Valuing Convictions Over Opinions

We can get opinions from anyone, but only convictions from God truly matter.

As Christians we battle between faith and feelings, authority and apathy, obedience and convenience, etc. One particular contrast that is notable in most disciples is conviction versus opinion. Convictions are part of the Christian life. Jesus came to bring conviction to help us live and love as his followers (John 16:8). Opinions are also part of being human. All the information we receive daily produces so many opinions about so many things. That’s why differentiating between conviction and opinion is so important.

Conviction is defined as a “strong persuasion or belief.” It’s the state of being convinced. It comes from the Latin word translated “to conquer.” Contrast that to opinions. Webster’s says opinions “lack certainty.” Opinions are the scrawny guys in the gladiator ring of the mind. They aren’t sure of their victory, have minimal weaponry and have no grit for the fight. Think the character Korg from the movie Thor: Ragnarok who said, “I’m kind of like the leader in here. I’m made of rocks, as you can see. But don’t let that intimidate you. You don’t need to be afraid … I tried to start a revolution … but I didn’t print enough pamphlets so hardly anyone turned up. Except for my mum and her boyfriend.”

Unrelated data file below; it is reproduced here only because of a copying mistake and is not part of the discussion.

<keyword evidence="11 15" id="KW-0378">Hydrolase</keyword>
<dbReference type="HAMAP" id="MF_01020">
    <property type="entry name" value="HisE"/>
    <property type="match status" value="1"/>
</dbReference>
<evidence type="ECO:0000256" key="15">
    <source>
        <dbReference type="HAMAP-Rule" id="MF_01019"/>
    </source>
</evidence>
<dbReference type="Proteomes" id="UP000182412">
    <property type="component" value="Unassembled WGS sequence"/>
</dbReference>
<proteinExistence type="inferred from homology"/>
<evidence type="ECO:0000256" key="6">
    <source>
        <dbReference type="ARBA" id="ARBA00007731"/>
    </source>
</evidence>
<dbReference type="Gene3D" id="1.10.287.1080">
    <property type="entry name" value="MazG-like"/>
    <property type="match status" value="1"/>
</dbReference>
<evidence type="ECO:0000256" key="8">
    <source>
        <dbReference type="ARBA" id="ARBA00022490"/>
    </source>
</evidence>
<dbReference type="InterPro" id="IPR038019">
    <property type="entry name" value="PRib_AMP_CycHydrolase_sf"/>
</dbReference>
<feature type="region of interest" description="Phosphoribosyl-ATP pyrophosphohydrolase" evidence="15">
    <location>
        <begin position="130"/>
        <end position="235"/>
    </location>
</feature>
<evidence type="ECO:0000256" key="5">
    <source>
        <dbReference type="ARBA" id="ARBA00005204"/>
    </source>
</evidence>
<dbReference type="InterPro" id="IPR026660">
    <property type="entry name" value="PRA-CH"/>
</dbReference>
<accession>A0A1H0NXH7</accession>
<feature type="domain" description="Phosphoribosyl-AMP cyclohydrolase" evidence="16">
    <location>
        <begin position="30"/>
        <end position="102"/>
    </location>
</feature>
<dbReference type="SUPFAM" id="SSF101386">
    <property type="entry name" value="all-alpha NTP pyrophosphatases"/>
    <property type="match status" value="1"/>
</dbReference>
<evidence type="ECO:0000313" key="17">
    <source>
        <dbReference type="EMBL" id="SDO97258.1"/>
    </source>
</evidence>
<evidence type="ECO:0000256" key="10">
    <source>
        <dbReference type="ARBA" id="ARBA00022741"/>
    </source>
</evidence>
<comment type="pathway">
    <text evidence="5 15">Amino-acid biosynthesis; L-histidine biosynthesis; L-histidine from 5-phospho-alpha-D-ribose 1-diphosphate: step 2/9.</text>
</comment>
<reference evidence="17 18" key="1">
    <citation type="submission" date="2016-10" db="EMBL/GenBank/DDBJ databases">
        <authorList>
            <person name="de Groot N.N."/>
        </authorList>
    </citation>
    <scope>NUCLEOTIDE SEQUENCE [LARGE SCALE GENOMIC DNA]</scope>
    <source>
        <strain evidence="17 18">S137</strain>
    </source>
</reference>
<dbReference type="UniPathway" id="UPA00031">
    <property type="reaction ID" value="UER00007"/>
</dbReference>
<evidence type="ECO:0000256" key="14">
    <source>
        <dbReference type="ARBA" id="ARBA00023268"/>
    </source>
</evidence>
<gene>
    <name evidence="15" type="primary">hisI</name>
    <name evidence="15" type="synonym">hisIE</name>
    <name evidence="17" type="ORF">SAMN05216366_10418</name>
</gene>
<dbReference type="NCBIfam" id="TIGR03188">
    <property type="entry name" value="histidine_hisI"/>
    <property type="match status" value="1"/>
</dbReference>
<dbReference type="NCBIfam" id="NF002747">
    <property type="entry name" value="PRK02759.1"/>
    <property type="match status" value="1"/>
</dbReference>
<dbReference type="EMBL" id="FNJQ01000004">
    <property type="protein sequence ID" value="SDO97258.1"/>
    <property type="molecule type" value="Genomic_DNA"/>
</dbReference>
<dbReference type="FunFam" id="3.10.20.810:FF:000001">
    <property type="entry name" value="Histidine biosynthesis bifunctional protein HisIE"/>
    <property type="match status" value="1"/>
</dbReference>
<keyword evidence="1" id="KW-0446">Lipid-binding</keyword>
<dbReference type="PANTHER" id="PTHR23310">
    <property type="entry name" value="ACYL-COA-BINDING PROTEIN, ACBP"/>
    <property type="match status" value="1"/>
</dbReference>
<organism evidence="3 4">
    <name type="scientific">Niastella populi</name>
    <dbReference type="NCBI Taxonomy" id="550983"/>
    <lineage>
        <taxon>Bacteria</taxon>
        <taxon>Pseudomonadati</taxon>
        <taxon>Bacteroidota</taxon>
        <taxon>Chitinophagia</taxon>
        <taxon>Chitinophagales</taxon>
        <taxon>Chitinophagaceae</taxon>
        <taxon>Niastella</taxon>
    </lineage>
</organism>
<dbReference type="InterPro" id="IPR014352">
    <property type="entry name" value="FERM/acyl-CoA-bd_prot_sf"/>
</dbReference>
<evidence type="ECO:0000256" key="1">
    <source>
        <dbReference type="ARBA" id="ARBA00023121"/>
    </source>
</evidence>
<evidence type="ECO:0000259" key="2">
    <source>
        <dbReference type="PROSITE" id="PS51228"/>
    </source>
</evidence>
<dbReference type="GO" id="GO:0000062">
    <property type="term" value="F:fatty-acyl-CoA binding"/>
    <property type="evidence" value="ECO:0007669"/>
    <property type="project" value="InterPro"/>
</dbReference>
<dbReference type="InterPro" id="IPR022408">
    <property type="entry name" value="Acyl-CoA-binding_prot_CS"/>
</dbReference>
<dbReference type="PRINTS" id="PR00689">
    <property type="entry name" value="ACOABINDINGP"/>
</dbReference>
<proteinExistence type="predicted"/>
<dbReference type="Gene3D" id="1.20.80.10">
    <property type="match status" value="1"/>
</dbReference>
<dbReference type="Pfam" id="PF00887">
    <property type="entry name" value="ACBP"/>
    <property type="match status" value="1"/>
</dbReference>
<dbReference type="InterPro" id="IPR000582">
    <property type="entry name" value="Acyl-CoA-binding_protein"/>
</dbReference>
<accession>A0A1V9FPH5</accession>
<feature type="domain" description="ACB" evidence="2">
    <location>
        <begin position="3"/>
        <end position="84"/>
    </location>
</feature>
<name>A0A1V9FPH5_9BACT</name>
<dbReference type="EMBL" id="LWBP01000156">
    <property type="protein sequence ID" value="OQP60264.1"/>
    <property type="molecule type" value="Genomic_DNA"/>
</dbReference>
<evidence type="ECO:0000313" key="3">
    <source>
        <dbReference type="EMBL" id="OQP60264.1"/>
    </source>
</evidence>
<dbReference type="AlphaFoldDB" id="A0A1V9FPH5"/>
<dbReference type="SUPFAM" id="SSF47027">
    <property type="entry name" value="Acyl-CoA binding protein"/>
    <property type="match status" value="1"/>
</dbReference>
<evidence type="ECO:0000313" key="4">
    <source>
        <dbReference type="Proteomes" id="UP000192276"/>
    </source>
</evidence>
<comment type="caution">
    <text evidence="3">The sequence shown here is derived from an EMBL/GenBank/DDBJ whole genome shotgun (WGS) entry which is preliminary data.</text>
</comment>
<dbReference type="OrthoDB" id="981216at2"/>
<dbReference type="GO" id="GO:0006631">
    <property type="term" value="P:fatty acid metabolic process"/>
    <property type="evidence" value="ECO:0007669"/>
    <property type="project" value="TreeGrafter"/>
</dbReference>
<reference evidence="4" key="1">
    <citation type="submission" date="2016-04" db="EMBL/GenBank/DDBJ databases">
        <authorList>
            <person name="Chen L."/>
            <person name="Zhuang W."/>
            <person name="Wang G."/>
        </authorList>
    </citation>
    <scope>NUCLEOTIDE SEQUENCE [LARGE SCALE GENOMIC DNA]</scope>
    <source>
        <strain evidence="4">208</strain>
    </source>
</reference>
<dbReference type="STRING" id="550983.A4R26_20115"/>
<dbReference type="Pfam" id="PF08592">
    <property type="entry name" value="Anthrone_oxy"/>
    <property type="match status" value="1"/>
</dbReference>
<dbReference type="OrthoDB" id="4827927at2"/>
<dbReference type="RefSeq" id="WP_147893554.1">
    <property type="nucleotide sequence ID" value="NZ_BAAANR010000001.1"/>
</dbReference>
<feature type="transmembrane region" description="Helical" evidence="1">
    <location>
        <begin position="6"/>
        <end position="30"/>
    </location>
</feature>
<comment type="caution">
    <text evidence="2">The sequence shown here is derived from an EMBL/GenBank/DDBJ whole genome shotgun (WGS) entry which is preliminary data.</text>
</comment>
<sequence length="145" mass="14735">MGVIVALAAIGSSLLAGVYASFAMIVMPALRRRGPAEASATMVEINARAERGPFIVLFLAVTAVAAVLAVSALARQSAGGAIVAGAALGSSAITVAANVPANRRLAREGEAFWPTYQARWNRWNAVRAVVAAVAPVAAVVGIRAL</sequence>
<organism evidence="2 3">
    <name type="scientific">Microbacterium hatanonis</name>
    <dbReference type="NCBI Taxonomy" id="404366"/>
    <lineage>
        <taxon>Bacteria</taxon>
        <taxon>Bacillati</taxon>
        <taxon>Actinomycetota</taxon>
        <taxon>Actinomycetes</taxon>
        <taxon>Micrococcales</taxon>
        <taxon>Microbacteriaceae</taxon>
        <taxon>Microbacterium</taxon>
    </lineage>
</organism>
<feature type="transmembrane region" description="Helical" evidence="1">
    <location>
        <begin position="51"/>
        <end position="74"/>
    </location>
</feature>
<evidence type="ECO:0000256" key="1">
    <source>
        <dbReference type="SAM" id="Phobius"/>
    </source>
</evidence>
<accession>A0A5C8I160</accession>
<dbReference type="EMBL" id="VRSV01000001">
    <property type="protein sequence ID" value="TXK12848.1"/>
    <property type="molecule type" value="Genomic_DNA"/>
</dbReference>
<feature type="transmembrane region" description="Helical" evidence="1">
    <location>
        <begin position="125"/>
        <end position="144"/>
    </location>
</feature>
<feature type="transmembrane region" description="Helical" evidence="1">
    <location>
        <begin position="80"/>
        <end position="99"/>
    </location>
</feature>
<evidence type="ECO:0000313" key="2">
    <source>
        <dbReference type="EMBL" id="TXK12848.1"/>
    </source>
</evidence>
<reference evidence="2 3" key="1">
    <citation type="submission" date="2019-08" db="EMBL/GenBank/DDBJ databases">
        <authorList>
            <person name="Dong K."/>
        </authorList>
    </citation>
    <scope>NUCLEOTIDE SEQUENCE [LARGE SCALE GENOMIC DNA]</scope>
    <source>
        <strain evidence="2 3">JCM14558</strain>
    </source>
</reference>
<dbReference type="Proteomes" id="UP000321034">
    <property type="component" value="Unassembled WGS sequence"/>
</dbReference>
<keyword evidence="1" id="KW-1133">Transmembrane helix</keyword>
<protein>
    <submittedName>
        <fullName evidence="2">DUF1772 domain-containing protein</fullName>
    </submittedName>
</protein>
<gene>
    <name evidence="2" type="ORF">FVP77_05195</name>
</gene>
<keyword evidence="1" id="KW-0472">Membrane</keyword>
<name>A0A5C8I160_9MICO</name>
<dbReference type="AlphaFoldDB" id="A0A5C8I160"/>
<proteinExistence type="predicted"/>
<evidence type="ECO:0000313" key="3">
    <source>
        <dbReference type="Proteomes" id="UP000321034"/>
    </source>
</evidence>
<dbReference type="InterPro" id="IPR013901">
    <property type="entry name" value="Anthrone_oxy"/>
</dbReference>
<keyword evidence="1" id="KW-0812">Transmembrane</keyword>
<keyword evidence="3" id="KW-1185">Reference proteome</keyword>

Opinions are the Korgs in your brain. Convictions are conquering warriors in your brain. They have the weapons, the strength and the power to win the battle of the mind to help you make the decisions necessary to make your life align with the life of Jesus. At the center of your values, passions and actions is conviction. Conviction gives you the strength to accomplish the impossible regardless of what others think.

Conviction is the muscle tissue of your beliefs. Every fiber of your being is in alignment to the movement of your beliefs. Opinion is the evidence of what others believe, but conviction is the evidence of what you believe. Conviction transforms you from having a good idea to becoming a good example for others to follow. No matter where you find yourself in life, what changes the people and the world around you is your example and not your opinion. A disciple chooses to build their life on convictions instead of opinions.

THE DIFFERENCE BETWEEN CONVICTIONS AND OPINIONS:

Opinions Fuel Judgment, Convictions Fuel Guidance

That’s the difference between condemnation and conviction. Condemnation and shame will always tell you who you aren’t. Conviction will always tell you who you are. That’s why shame is a counterfeit conviction. Plain and simple. Shame tells you that you aren’t enough, but Jesus always reminds us that he is enough. Condemnation says you are a bad person and attacks your identity and God’s identity. But conviction reminds you that you are still a child of God and that God is good.